Durango BOtanic Gardens

Building Public Gardens Committed to Demonstration and Education

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  • 22 Mar 2020 10:07 AM | William LeMaire (Administrator)

    If sheltering-in-place, social distancing, and other pandemic remedies are getting you down, look outside.  You'll likely see a smattering of those little harbingers of spring--crocuses or croci if you prefer--braving the last of the winter storms to make their perennial appearance.  

    Mike Smedley, a bulb enthusiast and perennial supporter of our Durango Botanic Gardens, is excited to welcome "peak crocus" to his yard.  Mike writes that crocus are beginning to appear in his yard and now's the time to get out and appreciate this little genus of the iris family.  

    At left, Crocus chrysanthus, also known as "Goldilocks," one of Mike's favorites and one of the first to bloom in early winter. In the evening, as the sun goes down, they exhibit a dark purplish-brown feathering. "The toughness of bulbs still astounds me," he adds.

    This weekend, and most weekends, you'll find Mike at 3090 E. 4th Avenue maintaining vigil over his bulbs and other plants.    

  • 15 Mar 2020 3:58 PM | William LeMaire (Administrator)

    A message from John Anderson, president, Durango Botanical Society...

    Following the guidance of our public health agencies, The Durango Botanical Society (DBS) recognizes the need to increase social distancing at the present time.  This may include the postponement or cancellation of a variety of upcoming DBS events. Those decisions will continue to be guided by public health recommendations. As many of you know, both the Durango Public Library and the Recreation Center are closed at least until May 10.

    Accordingly, we have found it necessary to cancel a number of upcoming events, including "Astounding Plants of the Mediterranean," originally scheduled for March 26 and “Pollinators in the Garden," originally scheduled for April 18.  We will abide by the City of Durango guidance and policies regarding events at these locations.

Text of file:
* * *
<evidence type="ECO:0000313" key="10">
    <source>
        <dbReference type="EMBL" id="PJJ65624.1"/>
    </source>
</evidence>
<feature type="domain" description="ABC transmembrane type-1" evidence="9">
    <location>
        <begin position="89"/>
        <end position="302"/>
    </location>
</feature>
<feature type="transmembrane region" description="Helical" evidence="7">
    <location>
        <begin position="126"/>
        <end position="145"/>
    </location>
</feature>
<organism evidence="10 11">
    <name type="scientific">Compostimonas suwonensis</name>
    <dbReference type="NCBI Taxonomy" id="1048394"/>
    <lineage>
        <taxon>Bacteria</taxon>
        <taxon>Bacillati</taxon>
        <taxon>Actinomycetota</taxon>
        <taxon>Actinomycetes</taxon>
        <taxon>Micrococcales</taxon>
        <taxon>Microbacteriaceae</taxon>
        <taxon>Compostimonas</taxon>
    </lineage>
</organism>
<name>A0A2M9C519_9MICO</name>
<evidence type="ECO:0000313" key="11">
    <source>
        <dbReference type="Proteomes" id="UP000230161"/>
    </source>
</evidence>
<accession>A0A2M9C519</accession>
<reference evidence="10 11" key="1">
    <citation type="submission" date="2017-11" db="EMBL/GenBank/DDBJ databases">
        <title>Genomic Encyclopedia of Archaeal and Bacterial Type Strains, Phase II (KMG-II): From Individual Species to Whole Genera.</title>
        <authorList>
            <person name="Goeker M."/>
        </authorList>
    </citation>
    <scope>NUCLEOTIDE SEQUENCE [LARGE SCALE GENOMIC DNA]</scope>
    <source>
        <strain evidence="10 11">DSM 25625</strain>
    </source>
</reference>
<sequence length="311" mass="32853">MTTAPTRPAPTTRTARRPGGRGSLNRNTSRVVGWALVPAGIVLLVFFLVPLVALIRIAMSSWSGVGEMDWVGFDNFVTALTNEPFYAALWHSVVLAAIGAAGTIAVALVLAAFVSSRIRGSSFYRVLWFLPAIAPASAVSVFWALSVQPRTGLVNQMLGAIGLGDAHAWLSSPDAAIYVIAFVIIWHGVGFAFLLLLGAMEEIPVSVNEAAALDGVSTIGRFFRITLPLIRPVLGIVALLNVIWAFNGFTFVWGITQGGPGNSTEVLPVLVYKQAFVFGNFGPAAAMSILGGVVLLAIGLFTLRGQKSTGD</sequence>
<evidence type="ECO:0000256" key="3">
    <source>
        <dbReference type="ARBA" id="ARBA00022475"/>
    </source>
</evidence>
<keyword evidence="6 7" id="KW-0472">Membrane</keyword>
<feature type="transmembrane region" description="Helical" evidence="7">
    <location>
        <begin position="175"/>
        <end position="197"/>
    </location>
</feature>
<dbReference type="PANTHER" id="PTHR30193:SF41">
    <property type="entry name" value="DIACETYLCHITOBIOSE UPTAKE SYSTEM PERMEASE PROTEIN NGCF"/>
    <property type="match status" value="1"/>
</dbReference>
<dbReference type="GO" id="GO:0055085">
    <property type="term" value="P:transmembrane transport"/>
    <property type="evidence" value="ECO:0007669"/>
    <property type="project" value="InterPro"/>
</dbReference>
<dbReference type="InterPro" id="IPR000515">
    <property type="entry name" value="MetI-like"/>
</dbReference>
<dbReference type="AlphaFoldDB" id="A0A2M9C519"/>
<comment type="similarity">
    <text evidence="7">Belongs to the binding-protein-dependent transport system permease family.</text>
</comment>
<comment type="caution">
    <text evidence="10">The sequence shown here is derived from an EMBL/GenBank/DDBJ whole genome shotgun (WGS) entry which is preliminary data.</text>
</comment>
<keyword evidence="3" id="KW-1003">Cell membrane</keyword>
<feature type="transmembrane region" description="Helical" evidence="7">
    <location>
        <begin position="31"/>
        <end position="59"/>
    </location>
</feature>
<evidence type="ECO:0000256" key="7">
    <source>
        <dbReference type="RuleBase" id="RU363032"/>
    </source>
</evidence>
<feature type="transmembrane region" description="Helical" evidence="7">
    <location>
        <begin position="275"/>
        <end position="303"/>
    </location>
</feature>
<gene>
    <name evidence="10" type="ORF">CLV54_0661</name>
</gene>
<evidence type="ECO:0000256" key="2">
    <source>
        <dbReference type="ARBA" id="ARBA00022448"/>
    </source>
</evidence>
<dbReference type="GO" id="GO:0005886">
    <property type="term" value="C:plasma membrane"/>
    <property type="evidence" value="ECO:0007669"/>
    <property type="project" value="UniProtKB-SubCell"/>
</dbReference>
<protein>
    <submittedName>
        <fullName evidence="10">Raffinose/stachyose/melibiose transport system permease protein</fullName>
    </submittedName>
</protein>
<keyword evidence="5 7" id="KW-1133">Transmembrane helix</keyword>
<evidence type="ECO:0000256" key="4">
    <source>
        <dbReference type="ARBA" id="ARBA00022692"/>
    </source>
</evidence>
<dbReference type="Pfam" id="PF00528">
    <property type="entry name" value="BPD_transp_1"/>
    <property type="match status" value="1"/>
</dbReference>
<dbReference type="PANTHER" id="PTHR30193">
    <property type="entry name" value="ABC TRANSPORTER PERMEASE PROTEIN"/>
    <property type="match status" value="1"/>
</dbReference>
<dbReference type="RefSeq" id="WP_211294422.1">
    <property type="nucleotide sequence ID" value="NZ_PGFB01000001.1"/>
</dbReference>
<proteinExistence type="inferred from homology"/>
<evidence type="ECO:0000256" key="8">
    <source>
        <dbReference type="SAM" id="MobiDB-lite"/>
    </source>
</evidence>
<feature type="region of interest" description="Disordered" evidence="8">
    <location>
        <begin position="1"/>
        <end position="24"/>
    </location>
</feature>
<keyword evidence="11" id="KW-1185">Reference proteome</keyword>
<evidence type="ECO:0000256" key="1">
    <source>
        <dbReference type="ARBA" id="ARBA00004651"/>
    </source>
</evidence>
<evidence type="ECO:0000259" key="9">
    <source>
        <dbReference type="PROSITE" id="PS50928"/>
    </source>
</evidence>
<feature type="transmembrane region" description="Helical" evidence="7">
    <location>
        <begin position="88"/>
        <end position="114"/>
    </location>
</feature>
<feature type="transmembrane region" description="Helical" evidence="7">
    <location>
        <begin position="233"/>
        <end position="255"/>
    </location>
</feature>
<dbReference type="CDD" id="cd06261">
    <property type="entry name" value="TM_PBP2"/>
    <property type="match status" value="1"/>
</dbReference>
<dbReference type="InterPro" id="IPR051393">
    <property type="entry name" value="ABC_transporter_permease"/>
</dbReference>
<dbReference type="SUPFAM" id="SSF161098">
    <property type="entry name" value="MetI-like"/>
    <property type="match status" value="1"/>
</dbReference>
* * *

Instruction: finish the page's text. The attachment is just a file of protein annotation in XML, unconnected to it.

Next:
Please check our web site often at www.durangobotanicgardens.org for updates that will be shown on the events tab at our web site. If you are currently registered for scheduled events you will receive an e-mail specific to the event as we know more about changes to the City of Durango policy for public gatherings at these or other locations.

    Remember: The Durango Botanic Gardens are open year around to enjoy throughout this pandemic.  Thank you for your support as we continue our work of creating public gardens in the city of Durango.

    John Anderson, President, Durango Botanical Society

    A good source for information on the COVID-19 coronavirus is the San Juan Basin Public Healh website 


  • 06 Mar 2020 3:56 PM | William LeMaire (Administrator)

    Melanie Palmer, Curator of Durango Botanic Gardens (DBG), recently attended the Colorado Home and Garden Show, February 28, 2020 AND the Colorado Native Plant Society Conference: Landscaping with Colorado Native Plants, February 29, in Denver.  The Colorado Garden Foundation uses funds raised at the Home and Garden Show for grants to various projects around the state.  The Durango Botanic Gardens has been the recipient of three such grants in the past.  Following is Melanie’s observations on both events…

    The Colorado Home and Garden Show had many themed garden displays, but the highlight was the educational display by Colorado Master Gardeners, specifically Arapahoe County Master Gardeners, with papier mâché displays of  beneficial and harmful insects. (Shown in the photos)     

         

    CONPS Landscaping with Natives Conference       

        This is the fifth straight year that this conference has sold out.  There were at least 425 attendees.  The presentations will be uploaded to the CONPS.org site.  All registrants received ONE of their 5 regional planting guides.  All of these guides are available on their website. 

    The keynote speaker was Scott Hoffman Black of the Xerces Society, named after the first butterfly genus to go extinct in the US, and dedicated to invertebrate conservation.  Xerces.org has many downloadable resources. Many important takeaways from Dr. Black's presentation and four other presentations:

    • Alarming decreases in invertebrates all over the planet: (99% decline of Western monarch butterflies, 70% decrease in invertebrate biomass in Germany over the last 20 years studied, 28% of bumble bee species in North America are threatened, aquatic stoneflies, crabs and snails threatened)